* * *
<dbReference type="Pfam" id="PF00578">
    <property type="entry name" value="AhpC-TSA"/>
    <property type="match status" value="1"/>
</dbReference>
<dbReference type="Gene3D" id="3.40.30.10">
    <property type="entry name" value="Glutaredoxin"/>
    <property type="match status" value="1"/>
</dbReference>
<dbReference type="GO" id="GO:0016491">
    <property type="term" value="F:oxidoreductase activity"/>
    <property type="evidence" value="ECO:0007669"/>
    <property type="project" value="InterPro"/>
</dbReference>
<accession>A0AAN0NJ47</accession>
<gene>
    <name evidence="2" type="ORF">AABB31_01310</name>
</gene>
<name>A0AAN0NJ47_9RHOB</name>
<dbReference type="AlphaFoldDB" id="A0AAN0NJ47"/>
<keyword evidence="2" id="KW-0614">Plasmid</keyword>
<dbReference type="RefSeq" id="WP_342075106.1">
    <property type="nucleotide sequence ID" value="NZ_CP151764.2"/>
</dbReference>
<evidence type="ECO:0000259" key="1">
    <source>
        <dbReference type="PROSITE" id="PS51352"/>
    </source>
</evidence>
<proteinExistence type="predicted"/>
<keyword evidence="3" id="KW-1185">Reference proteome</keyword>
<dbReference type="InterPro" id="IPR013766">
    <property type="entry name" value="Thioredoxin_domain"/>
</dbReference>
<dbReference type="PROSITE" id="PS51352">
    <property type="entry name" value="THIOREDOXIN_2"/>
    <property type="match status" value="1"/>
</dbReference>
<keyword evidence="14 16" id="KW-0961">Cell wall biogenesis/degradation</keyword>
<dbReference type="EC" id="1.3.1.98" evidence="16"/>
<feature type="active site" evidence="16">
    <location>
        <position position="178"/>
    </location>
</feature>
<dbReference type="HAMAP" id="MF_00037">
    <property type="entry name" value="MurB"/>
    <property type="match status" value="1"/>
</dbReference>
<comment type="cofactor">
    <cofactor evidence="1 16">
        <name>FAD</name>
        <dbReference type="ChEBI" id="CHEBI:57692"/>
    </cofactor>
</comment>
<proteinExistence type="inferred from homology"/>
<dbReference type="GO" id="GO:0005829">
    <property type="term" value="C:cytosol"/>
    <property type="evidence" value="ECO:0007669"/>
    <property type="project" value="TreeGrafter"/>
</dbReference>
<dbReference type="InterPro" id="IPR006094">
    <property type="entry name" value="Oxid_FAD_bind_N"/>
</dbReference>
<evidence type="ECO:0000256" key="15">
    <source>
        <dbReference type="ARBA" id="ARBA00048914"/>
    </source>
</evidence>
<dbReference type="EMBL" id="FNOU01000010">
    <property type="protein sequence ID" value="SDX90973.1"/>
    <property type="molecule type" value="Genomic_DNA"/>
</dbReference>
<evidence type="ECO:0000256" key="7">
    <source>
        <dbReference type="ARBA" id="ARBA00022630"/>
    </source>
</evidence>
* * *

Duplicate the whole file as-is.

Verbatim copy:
<dbReference type="Pfam" id="PF00578">
    <property type="entry name" value="AhpC-TSA"/>
    <property type="match status" value="1"/>
</dbReference>
<dbReference type="Gene3D" id="3.40.30.10">
    <property type="entry name" value="Glutaredoxin"/>
    <property type="match status" value="1"/>
</dbReference>
<dbReference type="GO" id="GO:0016491">
    <property type="term" value="F:oxidoreductase activity"/>
    <property type="evidence" value="ECO:0007669"/>
    <property type="project" value="InterPro"/>
</dbReference>
<accession>A0AAN0NJ47</accession>
<gene>
    <name evidence="2" type="ORF">AABB31_01310</name>
</gene>
<name>A0AAN0NJ47_9RHOB</name>
<dbReference type="AlphaFoldDB" id="A0AAN0NJ47"/>
<keyword evidence="2" id="KW-0614">Plasmid</keyword>
<dbReference type="RefSeq" id="WP_342075106.1">
    <property type="nucleotide sequence ID" value="NZ_CP151764.2"/>
</dbReference>
<evidence type="ECO:0000259" key="1">
    <source>
        <dbReference type="PROSITE" id="PS51352"/>
    </source>
</evidence>
<proteinExistence type="predicted"/>
<keyword evidence="3" id="KW-1185">Reference proteome</keyword>
<dbReference type="InterPro" id="IPR013766">
    <property type="entry name" value="Thioredoxin_domain"/>
</dbReference>
<dbReference type="PROSITE" id="PS51352">
    <property type="entry name" value="THIOREDOXIN_2"/>
    <property type="match status" value="1"/>
</dbReference>
<keyword evidence="14 16" id="KW-0961">Cell wall biogenesis/degradation</keyword>
<dbReference type="EC" id="1.3.1.98" evidence="16"/>
<feature type="active site" evidence="16">
    <location>
        <position position="178"/>
    </location>
</feature>
<dbReference type="HAMAP" id="MF_00037">
    <property type="entry name" value="MurB"/>
    <property type="match status" value="1"/>
</dbReference>
<comment type="cofactor">
    <cofactor evidence="1 16">
        <name>FAD</name>
        <dbReference type="ChEBI" id="CHEBI:57692"/>
    </cofactor>
</comment>
<proteinExistence type="inferred from homology"/>
<dbReference type="GO" id="GO:0005829">
    <property type="term" value="C:cytosol"/>
    <property type="evidence" value="ECO:0007669"/>
    <property type="project" value="TreeGrafter"/>
</dbReference>
<dbReference type="InterPro" id="IPR006094">
    <property type="entry name" value="Oxid_FAD_bind_N"/>
</dbReference>
<evidence type="ECO:0000256" key="15">
    <source>
        <dbReference type="ARBA" id="ARBA00048914"/>
    </source>
</evidence>
<dbReference type="EMBL" id="FNOU01000010">
    <property type="protein sequence ID" value="SDX90973.1"/>
    <property type="molecule type" value="Genomic_DNA"/>
</dbReference>
<evidence type="ECO:0000256" key="7">
    <source>
        <dbReference type="ARBA" id="ARBA00022630"/>
    </source>
</evidence>